Cron, on the other hand, was among the players who thrived the most in the PCL last year. He slashed an otherworldly .331/.449/.777 (good for a 182 wRC+) with 38 home runs 377 plate appearances. The 27-year-old walked nearly as much he struck out in Reno (61 free passes, 77 Ks), but wasn’t able to carry that success to the game’s highest level. While Cron did put his his prodigious power on display as a Diamondback (six home runs, .310 ISO in 78 trips to the plate), a 35.9 percent strikeout rate against a 5.1 percent walk mark had a hand in holding him to an unspectacular .211/.269/.521 line.
The Phillies shuffled six players off of their 26-man roster, according to a team announcement. They are lefties Austin Davis and Cole Irvin, righties Edgar Garcia and Reggie McClain and outfielders Kyle Garlick and Nick Williams
On what was originally scheduled to be Opening Day, the big baseball action of the day has instead been reruns of past games and procedural moves such as this one. None of these moves are particularly surprising.
The four pitchers all saw some time in MLB in 2019. But since they all posted ERAs north of 5.75 in their respective seasons, they will all have to go back down to the minors and wait for their next opportunity.
As for Garlick and Williams, they each had a decent shot of earning a roster spot a couple of weeks ago. But that was because Andrew McCutchen was not going to be ready to rejoin the team until April and therefore open the season on the IL. Now that the start to the season has been delayed until at least May, McCutchen should be able to get healthy in time to reclaim his regular role in left field. And with Bryce Harper, Adam Haseley, Jay Bruce and Roman Quinn also on the roster, that seems to push Garlick and Williams down the depth charts and into the minors.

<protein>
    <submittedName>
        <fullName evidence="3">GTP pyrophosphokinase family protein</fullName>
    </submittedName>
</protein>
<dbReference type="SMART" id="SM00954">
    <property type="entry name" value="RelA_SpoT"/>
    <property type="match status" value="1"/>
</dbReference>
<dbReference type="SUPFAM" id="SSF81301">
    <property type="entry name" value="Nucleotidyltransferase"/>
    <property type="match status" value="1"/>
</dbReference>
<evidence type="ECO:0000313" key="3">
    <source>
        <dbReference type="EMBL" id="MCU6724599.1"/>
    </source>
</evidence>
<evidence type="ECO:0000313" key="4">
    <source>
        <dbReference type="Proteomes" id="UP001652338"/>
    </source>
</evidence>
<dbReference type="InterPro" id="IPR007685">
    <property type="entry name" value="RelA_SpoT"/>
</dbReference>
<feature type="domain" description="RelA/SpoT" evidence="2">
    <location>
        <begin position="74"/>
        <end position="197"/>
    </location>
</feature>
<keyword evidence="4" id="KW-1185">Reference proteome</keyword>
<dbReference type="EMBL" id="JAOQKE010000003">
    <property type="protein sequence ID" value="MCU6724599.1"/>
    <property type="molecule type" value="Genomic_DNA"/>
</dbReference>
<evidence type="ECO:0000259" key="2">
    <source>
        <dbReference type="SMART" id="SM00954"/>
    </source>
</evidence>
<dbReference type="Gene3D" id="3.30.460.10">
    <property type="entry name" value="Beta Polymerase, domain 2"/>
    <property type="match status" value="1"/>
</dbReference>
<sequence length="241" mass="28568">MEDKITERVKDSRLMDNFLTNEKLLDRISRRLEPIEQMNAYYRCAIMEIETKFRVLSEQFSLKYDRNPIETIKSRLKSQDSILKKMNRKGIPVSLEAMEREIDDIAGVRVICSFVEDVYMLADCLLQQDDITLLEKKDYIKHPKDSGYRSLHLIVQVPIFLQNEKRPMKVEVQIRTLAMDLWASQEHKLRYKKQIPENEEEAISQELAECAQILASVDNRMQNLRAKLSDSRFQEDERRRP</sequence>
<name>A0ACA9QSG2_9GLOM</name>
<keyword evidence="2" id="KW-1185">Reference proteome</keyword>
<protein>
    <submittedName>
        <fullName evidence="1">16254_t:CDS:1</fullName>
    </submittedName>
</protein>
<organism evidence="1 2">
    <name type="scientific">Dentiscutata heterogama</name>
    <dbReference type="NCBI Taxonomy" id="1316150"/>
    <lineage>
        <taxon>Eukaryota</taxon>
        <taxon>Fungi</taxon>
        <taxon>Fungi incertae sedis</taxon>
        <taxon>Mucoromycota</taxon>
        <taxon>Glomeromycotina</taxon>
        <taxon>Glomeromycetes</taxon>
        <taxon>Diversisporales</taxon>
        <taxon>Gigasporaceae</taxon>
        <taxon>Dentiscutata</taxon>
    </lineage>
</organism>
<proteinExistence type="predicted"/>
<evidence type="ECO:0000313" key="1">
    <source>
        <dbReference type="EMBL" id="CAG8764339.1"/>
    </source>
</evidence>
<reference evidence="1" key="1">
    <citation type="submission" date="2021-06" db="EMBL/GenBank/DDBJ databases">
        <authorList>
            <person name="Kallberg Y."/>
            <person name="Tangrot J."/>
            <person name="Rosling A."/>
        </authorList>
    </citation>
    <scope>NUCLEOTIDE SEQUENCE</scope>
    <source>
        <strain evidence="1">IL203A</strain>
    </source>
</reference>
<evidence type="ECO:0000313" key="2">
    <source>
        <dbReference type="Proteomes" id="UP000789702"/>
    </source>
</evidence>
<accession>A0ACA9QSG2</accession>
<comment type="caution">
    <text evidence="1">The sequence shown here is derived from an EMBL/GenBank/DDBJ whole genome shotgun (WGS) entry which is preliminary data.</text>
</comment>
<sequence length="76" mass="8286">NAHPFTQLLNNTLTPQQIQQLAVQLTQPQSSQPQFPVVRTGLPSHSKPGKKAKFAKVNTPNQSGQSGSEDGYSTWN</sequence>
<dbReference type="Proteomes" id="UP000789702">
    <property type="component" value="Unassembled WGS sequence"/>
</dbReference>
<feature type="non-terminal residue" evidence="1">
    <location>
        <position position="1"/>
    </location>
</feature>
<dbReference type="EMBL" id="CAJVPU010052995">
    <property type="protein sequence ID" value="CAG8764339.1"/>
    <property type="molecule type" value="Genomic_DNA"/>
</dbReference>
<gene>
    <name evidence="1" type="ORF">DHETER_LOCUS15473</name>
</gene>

St. Louis is among many teams that has trimmed down its roster Thursday. The team announced that it has optioned four players – right-handers Alex Reyes and Junior Fernandez, lefty Genesis Cabrera and catcher Andrew Knizner – to Triple-A Memphis.
Reyes, once among the highest-rated prospects in the game, is the most recognizable name in the group. Thanks in large part to a variety of injuries, the 25-year-old hasn’t been able to live up to the vast hype he generated in his younger days. As of a couple months ago, the hope was that he’d at least emerge as a quality bullpen piece this season for the Cardinals. Perhaps that will indeed happen, but he’ll have to work his way back from the minors first. Thus far, Reyes has endured his fair share of difficulty in Triple-A, including during a 2019 showing in which he stumbled to a 7.39 ERA with 12.2 K/9 and 7.7 BB/9 in 28 innings.
The hard-throwing Cabrera, 23, wasn’t a great deal more successful at preventing runs than Reyes last year in Memphis, where he put up a 5.91 ERA with 9.64 K/9 and 3.55 BB/9 over 99 innings. But Cabrera, like Reyes, still counts as one of the Cardinals’ most promising young arms. Baseball America ranked Cabrera as the Cardinals’ No. 4 prospect after last season, when he totaled 20 1/3 major league innings with a 4.87 ERA and 8.41 K/9 against 4.87 BB/9.
BA also has favorable opinions of Fernandez (the Cardinals’ No. 13 prospect) and Knizner (No. 8). The 23-year-old Fernandez debuted at both the Triple-A and major league levels last season. He was especially strong in 24 1/3 frames as a member of Memphis, with which he logged a 1.48 ERA, induced grounders at a 61.7 percent clip and struck out 9.99 batters per nine with 4.07 BB/9.
Knizner batted .276/.357/.463 with 12 home runs in 280 Triple-A plate appearances a year ago, though the .226/.293/.377 line he registered in his first 58 PA in the majors fell well short. He’ll continue to remain behind Yadier Molina and Matt Wieters in the Cardinals’ pecking order at catcher.